Post Crowns Have No Role In Modern Dentistry

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Post Crowns Have No Role in Modern Dentistry

Post Crowns Have No Role in Modern Dentistry

The crown of a natural tooth is that portion which is covered with enamel and is generally above the gum line. In the schematic on the right, the roots of the teeth are colored yellow, and the crowns are covered with white enamel. This is the ideal state of nature, and this shape, color and relative proportions are about what dentists aim to recreate with artificial materials whenever the natural crowns of the teeth are deficient in some way.

Looking at the same tooth in cross section, you can see that the enamel is a thick glass-like substance that covers the sensitive internal portion at the top of the tooth. This sensitive internal part is really just an extension of the root above the gum line. If the enamel is defective because of discoloration, decay, or is misshapen, the ideal solution would be to remove just the enamel and replace it with a new covering which would have a more ideal form and color. And in fact, that is what we try to do. The new covering is called (appropriately) a crown, and it is usually made of porcelain, or porcelain covering an internal metal or ceramic coping which gives the restoration extra strength. (By the way, there is no such thing as a "cap" in dentistry. This term is misused by the public to describe numerous dental services such as fillings, crowns, veneers and fixed bridges. Its lack of a fixed definition makes it a useless term in the profession of dentistry.( Azarpazhooh, 2008, 45-99)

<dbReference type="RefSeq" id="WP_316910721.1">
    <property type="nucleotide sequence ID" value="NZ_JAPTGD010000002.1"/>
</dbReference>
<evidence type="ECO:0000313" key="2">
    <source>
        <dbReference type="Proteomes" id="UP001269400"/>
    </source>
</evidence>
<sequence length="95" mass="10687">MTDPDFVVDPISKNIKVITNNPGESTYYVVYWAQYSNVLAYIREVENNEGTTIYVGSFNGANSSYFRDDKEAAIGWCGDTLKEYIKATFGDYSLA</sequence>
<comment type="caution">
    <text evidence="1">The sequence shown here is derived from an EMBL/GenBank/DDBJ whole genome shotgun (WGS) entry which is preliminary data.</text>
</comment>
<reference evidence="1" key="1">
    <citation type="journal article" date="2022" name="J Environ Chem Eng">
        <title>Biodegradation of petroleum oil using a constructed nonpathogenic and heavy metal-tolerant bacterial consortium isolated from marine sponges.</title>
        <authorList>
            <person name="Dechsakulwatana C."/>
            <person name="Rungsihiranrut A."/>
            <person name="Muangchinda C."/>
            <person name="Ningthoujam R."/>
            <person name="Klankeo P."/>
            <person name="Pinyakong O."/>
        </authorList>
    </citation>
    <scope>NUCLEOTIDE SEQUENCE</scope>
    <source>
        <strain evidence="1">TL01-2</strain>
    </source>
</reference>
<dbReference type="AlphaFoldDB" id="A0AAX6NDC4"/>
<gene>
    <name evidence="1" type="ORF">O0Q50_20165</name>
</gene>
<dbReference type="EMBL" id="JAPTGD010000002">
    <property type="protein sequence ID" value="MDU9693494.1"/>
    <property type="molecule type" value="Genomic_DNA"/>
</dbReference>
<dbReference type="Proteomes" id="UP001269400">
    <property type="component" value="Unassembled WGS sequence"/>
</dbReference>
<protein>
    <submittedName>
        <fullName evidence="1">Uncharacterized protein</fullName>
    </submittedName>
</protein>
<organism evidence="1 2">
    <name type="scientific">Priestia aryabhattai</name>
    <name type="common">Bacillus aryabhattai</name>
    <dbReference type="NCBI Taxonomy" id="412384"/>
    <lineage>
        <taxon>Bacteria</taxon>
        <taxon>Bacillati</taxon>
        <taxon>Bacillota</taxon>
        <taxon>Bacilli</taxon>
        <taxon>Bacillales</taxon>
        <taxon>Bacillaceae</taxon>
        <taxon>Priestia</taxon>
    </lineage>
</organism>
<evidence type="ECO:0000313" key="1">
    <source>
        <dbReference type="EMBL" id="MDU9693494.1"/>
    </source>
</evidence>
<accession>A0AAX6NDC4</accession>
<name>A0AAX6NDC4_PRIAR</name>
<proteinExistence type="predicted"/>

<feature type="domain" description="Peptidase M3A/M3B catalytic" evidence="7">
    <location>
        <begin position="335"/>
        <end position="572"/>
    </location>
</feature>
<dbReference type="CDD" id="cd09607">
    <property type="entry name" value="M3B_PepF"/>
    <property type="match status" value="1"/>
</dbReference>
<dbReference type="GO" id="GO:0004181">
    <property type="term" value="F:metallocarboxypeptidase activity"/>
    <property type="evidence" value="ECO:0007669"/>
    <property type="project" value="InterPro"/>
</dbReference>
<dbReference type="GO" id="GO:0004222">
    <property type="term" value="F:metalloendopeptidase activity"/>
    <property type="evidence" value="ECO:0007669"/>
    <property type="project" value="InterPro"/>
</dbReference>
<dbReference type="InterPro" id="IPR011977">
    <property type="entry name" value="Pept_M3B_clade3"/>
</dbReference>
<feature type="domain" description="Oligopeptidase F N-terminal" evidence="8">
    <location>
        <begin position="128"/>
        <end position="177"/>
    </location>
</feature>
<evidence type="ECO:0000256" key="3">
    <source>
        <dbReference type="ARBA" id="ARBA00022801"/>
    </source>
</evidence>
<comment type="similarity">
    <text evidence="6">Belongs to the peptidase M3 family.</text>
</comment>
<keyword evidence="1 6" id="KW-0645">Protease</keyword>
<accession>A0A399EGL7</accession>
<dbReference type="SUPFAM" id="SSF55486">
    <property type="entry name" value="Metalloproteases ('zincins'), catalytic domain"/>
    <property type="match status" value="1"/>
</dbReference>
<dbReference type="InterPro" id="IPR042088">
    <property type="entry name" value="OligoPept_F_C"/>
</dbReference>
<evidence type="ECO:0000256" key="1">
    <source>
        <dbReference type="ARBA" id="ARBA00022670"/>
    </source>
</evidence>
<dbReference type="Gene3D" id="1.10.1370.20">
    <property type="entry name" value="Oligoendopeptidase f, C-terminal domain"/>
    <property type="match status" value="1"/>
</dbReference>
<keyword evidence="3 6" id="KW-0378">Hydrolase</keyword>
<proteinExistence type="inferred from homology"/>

When a tooth is reduced in size to accept a crown, the portion that will underlie the crown is called the core. The condition of the core affects the retention and stability of the crown which will be placed on it. If the core is too small due to damage caused by old decay or fillings, then the crown may not retain well and could loosen or come off and need to be re-cemented frequently. If it is too thin, then it could snap off inside the crown when the tooth suffers serious trauma. .( Azarpazhooh, 2008, 45-99)

The all-porcelain crown (pictured on the left) allows the color of the original tooth underneath to shine through. These crowns have the advantage of being truly translucent, and show no metal at the gum line. They are the closest thing to the ideal enamel replacement mentioned above that modern dentistry has yet invented. While they are not as strong as porcelain fused to metal crowns, their technology has improved over the years to the point where they are many times stronger than they used to be. The strength of modern porcelain crowns derives partly from the bonding techniques used to attach them to the core. The glass inside the crown is etched, and bonding agents are used to bond them directly to the ...
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